Do I Hear a Waltz?

By Cameron, Ben | American Theatre, February 2000 | Go to article overview

Do I Hear a Waltz?


Cameron, Ben, American Theatre


For many of us who grew up outside of major urban centers, our first exposure to professional theatre came through the original Broadway cast album. I still cannot listen to "Wonderful Guy" without hearing Mary Martin, "If I Were a Rich Man" without remembering Zero Mostel or "Ribbons Down My Back" without being haunted by Eileen Brennan. (Yes, Eileen Brennan.) I eagerly anticipated my first trip to New York less because of the Statue of Liberty than because of Broadway; the first show I saw was Follies. In essence, professional theatre to me originally meant musical theatre, and long before Chekhov, Shakespeare and Ibsen found their way into my heart, my affections were ruled by Rodgers and Hammerstein, Lerner and Loewe and Kander and Ebb.

It strikes me as one of the curiosities of my present occupation that I find myself frequently defending my love of the musical. The presumption that TCG is somehow anti-musical is one I vehemently deny. While relatively few of our members devote themselves exclusively or predominantly to musical theatre (Goodspeed Opera in Connecticut, Music-Theatre Group in New York and Nautilus Music-Theatre in Minnesota being three wildly different and notable exceptions), more and more of our members are undertaking musical projects--a wealth of activity that this month's American Theatre begins to highlight.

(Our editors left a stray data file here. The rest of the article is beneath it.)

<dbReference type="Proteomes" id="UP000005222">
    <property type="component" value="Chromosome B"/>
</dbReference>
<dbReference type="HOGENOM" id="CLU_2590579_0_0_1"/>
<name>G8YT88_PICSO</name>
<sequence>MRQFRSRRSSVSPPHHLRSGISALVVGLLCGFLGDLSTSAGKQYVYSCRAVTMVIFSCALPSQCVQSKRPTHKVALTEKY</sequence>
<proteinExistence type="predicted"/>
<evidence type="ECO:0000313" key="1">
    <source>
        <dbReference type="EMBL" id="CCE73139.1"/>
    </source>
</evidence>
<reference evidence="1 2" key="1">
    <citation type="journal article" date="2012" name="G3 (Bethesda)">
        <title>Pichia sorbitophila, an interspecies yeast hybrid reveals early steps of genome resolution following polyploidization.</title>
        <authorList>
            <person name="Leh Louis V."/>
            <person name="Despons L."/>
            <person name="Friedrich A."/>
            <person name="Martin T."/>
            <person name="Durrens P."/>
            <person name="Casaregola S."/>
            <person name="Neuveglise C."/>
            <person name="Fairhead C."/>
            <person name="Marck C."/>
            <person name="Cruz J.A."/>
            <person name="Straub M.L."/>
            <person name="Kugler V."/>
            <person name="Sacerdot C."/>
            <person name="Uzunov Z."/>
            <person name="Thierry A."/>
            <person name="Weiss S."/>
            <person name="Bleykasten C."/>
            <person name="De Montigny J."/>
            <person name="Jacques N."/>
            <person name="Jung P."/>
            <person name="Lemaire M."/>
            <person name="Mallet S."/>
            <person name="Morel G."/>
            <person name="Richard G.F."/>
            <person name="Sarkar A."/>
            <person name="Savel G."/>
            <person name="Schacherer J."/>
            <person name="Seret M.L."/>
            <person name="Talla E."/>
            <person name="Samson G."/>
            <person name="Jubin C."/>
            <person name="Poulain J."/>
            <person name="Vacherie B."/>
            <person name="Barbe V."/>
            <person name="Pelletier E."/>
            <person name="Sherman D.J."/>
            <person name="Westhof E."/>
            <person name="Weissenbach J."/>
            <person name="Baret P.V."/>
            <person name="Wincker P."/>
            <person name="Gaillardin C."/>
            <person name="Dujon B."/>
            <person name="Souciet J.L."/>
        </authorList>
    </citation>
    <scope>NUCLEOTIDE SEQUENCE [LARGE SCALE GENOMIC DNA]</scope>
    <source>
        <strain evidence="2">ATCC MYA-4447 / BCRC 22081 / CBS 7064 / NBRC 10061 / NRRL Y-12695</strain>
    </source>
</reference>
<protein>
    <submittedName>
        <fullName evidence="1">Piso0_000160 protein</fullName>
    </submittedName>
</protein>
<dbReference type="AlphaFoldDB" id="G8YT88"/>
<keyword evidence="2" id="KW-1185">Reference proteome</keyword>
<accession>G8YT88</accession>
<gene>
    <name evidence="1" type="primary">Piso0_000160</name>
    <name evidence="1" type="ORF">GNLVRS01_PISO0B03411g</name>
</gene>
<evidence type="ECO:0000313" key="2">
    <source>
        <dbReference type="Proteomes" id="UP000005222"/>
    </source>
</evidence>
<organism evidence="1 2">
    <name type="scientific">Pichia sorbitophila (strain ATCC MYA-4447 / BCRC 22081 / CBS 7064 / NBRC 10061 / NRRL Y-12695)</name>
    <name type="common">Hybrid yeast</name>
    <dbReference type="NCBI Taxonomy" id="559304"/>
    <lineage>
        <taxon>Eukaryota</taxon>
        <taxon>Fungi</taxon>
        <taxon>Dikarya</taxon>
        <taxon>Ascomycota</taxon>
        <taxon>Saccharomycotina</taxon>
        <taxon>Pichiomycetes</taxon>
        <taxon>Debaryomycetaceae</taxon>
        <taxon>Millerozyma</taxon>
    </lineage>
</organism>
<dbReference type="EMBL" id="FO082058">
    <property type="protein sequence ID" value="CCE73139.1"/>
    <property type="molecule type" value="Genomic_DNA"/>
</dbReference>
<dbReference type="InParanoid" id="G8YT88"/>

In a New York theatre season that within a month saw the openings of both Kiss Me Kate and Lincoln Center Theater Company's Marie Christine, the New York Times has devoted significant space to discussing the American musical. In Albert Innaurato's pronouncement of the death of the musical, Michael John LaChiusa's defense of eclecticism and atonality, and a raft of letters from passionate audience members, many old arguments have been aired, revolving around two basic, recurring questions: "Can the musical be art, or is it merely glorified entertainment?" and "Why should we have a musical that lacks memorable (read 'hummable') melodies and tunes?"

Frankly, Lam finding the assumed distinction between "art" and "entertainment" less and less useful. Adherents of "art" are perceived as elitist, remote, out of touch; those who extol the virtues of "entertainment" are reduced to philistines, simpletons, panderers to the marketplace. Discussions of musicals especially tend to reinforce this dichotomy, (the "art" camp claiming Sondheim, Guettel, Finn, etc., and the "entertainment" laying claim to Jerry Herman, the armada of films refashioned into musicals, and Disney projects). It is little wonder that tempers fly and scant common ground can be found.

In a recent issue of Harper's, however, I ran across an article by Lee Siegel dealing with the Stanley Kubrick film Eyes Wide Shut. Siegel drew a valuable distinction between the "pleasures of diversion" and the "pleasures of attention. …

The rest of this article is only available to active members of Questia

Already a member? Log in now.

Notes for this article

Add a new note